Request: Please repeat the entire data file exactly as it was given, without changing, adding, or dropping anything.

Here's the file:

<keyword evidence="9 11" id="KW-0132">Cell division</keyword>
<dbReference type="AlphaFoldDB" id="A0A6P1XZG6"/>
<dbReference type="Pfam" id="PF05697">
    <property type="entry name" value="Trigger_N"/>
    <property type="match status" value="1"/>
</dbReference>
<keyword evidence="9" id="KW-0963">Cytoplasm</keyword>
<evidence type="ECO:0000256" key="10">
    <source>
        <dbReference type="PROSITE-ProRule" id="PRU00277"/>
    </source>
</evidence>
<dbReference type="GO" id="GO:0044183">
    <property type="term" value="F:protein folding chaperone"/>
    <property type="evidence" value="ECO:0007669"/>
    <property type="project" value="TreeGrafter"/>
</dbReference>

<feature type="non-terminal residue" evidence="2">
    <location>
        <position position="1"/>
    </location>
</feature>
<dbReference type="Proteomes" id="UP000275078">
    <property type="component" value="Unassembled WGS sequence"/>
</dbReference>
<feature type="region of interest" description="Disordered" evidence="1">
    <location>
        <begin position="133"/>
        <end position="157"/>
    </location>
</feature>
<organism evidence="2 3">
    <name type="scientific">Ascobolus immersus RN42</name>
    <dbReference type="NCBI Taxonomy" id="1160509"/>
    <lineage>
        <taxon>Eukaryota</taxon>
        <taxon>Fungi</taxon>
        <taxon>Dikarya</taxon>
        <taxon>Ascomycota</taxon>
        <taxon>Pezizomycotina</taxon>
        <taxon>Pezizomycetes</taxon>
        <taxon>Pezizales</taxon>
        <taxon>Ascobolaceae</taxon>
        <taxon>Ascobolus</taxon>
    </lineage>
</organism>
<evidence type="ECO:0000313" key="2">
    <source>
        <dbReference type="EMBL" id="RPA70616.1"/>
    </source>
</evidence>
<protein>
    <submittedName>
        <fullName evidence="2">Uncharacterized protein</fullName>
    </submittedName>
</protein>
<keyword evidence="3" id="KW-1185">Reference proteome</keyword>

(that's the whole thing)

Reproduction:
<keyword evidence="9 11" id="KW-0132">Cell division</keyword>
<dbReference type="AlphaFoldDB" id="A0A6P1XZG6"/>
<dbReference type="Pfam" id="PF05697">
    <property type="entry name" value="Trigger_N"/>
    <property type="match status" value="1"/>
</dbReference>
<keyword evidence="9" id="KW-0963">Cytoplasm</keyword>
<evidence type="ECO:0000256" key="10">
    <source>
        <dbReference type="PROSITE-ProRule" id="PRU00277"/>
    </source>
</evidence>
<dbReference type="GO" id="GO:0044183">
    <property type="term" value="F:protein folding chaperone"/>
    <property type="evidence" value="ECO:0007669"/>
    <property type="project" value="TreeGrafter"/>
</dbReference>

<feature type="non-terminal residue" evidence="2">
    <location>
        <position position="1"/>
    </location>
</feature>
<dbReference type="Proteomes" id="UP000275078">
    <property type="component" value="Unassembled WGS sequence"/>
</dbReference>
<feature type="region of interest" description="Disordered" evidence="1">
    <location>
        <begin position="133"/>
        <end position="157"/>
    </location>
</feature>
<organism evidence="2 3">
    <name type="scientific">Ascobolus immersus RN42</name>
    <dbReference type="NCBI Taxonomy" id="1160509"/>
    <lineage>
        <taxon>Eukaryota</taxon>
        <taxon>Fungi</taxon>
        <taxon>Dikarya</taxon>
        <taxon>Ascomycota</taxon>
        <taxon>Pezizomycotina</taxon>
        <taxon>Pezizomycetes</taxon>
        <taxon>Pezizales</taxon>
        <taxon>Ascobolaceae</taxon>
        <taxon>Ascobolus</taxon>
    </lineage>
</organism>
<evidence type="ECO:0000313" key="2">
    <source>
        <dbReference type="EMBL" id="RPA70616.1"/>
    </source>
</evidence>
<protein>
    <submittedName>
        <fullName evidence="2">Uncharacterized protein</fullName>
    </submittedName>
</protein>
<keyword evidence="3" id="KW-1185">Reference proteome</keyword>